Thoughts on Witchcraft:
I did my first circle and ritual two days ago (10/23/00), and it appears to have worked. Very exactly.
Iíve been giving this some thought and Iíve come up with a few things that I feel I should get down onÖwellÖ"paper".
First: One thing Iíve hit on is what Iím terming "contractual ritual". The ritual I performed was one asking the Deity in both aspects, plus the Rulers of the Four Corners for an apartment for Aimee and I. What I wrote was "a two bedroom apartment within 5 miles, with space that Aimee and I can comfortably make into a home." And this came to pass. What I did NOT add was "that we can reasonably and immediately afford".
Now because of the conditions of the spell, we could afford it, just not immediately and reasonably. So it goes. My first practical lesson.
So, the rules are: In preparation of your request, be as specific and far-reaching in the ramifications and conditions of your request as possible. Include EVERYTHING you need, especially the "provided it harm none". Do not assume the Deities know. Or they might, but, being as they are in our image or vice versa, they can be as capriciously literal-minded as we are.
Another thing I learned: It is indeed the symbology that is important, not the actual composition of the tools. In particular, I recall advice (in I believe Scott Cunninghamís book Wicca: A Guide for the Solitary Practitioner) stating that a standard flat "K-mart" (my quotes) broom was not advisable to use for preparing the ritual space. Lacking a homemade besom of ash and willow or whatever, I used a commonplace store-bought broom. Worked just fine. Lacking an athame, I formed the circle with my projecting hand (the left in my case). No problems. Lacking a cauldron in which to burn my petition, I used an ashtray. The petition itself was written on note-paper from the fridge in red felt pen. No special candles, just a red and a white one, lit with a Zippo. The water and salt were held in common bowls, using tap water and regular iodized salt. The altar was a kitchen chair.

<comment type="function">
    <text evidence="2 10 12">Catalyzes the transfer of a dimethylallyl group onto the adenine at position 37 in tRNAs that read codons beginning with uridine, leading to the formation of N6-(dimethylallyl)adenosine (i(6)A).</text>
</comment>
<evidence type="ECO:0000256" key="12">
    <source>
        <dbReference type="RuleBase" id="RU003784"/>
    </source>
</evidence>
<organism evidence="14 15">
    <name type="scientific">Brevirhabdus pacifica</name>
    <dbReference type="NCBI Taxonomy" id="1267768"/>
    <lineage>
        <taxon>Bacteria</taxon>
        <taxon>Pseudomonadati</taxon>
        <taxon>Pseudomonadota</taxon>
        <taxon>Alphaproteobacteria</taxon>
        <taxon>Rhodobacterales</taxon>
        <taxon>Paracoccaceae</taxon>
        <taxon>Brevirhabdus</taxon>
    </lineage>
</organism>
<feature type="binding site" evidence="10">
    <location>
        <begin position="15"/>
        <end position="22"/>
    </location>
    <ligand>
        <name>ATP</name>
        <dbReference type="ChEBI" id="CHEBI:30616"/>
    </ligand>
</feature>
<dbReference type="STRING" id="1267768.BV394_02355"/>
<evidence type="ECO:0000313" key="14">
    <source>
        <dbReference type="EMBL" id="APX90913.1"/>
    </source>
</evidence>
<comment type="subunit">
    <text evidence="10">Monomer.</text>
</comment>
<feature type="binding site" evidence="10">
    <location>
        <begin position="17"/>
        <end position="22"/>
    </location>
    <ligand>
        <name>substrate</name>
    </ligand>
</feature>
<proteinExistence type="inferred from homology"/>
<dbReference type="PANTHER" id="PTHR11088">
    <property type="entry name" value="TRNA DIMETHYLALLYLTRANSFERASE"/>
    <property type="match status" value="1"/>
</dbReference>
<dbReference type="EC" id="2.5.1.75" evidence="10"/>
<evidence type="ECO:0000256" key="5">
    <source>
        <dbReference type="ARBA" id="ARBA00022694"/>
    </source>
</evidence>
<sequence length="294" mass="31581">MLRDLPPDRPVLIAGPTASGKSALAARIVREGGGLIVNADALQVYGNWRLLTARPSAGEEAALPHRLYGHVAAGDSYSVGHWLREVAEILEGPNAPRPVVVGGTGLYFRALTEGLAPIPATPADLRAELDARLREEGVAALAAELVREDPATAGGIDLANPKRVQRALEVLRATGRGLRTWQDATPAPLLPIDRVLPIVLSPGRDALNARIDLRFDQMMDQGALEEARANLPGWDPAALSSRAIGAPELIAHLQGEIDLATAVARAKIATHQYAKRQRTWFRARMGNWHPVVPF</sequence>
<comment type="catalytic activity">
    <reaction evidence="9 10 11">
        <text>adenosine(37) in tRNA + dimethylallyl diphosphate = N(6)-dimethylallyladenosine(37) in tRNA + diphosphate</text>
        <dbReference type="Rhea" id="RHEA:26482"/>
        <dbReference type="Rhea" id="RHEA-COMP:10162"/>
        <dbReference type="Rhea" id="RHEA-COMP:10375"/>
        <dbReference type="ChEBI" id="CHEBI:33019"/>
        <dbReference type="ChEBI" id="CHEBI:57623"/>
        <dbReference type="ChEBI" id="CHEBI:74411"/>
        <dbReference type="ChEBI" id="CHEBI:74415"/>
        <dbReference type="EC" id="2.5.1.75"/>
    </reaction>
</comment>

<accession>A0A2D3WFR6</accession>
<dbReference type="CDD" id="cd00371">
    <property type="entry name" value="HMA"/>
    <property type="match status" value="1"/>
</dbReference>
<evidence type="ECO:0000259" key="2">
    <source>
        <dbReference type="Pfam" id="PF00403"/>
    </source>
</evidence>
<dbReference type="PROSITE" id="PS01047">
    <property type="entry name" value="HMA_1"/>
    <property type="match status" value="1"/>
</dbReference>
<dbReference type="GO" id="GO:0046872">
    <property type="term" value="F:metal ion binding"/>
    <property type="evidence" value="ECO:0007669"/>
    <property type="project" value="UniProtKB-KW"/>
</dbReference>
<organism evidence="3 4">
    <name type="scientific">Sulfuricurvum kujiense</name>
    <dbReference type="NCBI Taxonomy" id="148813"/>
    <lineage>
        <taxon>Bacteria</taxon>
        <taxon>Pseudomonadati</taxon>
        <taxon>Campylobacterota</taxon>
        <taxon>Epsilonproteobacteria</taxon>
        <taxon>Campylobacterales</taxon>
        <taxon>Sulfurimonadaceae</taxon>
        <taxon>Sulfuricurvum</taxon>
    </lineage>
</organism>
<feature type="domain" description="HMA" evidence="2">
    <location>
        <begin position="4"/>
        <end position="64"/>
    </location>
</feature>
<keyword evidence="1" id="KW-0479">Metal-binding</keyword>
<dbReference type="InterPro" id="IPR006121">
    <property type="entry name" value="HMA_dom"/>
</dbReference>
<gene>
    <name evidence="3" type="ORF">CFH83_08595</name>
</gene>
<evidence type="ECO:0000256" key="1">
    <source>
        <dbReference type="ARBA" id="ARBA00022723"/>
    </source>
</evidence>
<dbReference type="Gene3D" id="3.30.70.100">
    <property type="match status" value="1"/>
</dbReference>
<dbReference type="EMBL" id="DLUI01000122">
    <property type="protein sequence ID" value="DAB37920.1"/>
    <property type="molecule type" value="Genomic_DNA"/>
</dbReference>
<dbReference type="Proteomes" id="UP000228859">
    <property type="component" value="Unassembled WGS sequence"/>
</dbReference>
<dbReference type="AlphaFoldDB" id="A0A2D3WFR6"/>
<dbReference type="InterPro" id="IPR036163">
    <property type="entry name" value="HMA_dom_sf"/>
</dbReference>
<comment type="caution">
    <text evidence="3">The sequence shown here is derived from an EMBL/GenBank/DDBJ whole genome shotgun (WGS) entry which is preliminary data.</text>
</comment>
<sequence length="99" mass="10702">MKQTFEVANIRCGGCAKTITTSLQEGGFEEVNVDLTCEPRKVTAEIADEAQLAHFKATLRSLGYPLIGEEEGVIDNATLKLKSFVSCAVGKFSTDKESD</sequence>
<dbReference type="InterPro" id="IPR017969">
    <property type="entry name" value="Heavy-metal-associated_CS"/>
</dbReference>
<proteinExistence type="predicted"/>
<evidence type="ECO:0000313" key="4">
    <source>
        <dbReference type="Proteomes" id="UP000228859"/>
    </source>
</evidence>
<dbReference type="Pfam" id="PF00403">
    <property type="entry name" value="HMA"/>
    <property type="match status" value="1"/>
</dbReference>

What is important is the significance you assign the symbols, and the solemnity and seriousness with which you perform the ritual and consider the symbols. This is, more than anything, what is required. The ritual I described was cobbled together in a few minutes, but taken very seriously, as my need was great and I knew that I couldnít mess about with the forces I was dealing with.
The study and practice of witchcraft is not to be taken lightly, but also should not be taken as deadly serious, at least in certain aspects of it. While it is preferable, perhaps, to have tools that are properly made and sanctified, and may aid in the casting of the spell or performance of the ritual, they are not completely necessary. I think this, aside from the overwhelming wealth of often contradictory knowledge available, is what can deter a potential student from the pursuit of this path. Which athame is best? How big a cauldron? Out of the many herbs, which is more effective or appropriate? Or, as Terry Pratchett put it while talking about "research witches" in his Discworld books "Itís all very well to have a spell that calls for the fin of a ravined sea shark, but which of a hundred species that fit that description is best?" Iím fairly certain Iím paraphrasing here, but you get the idea.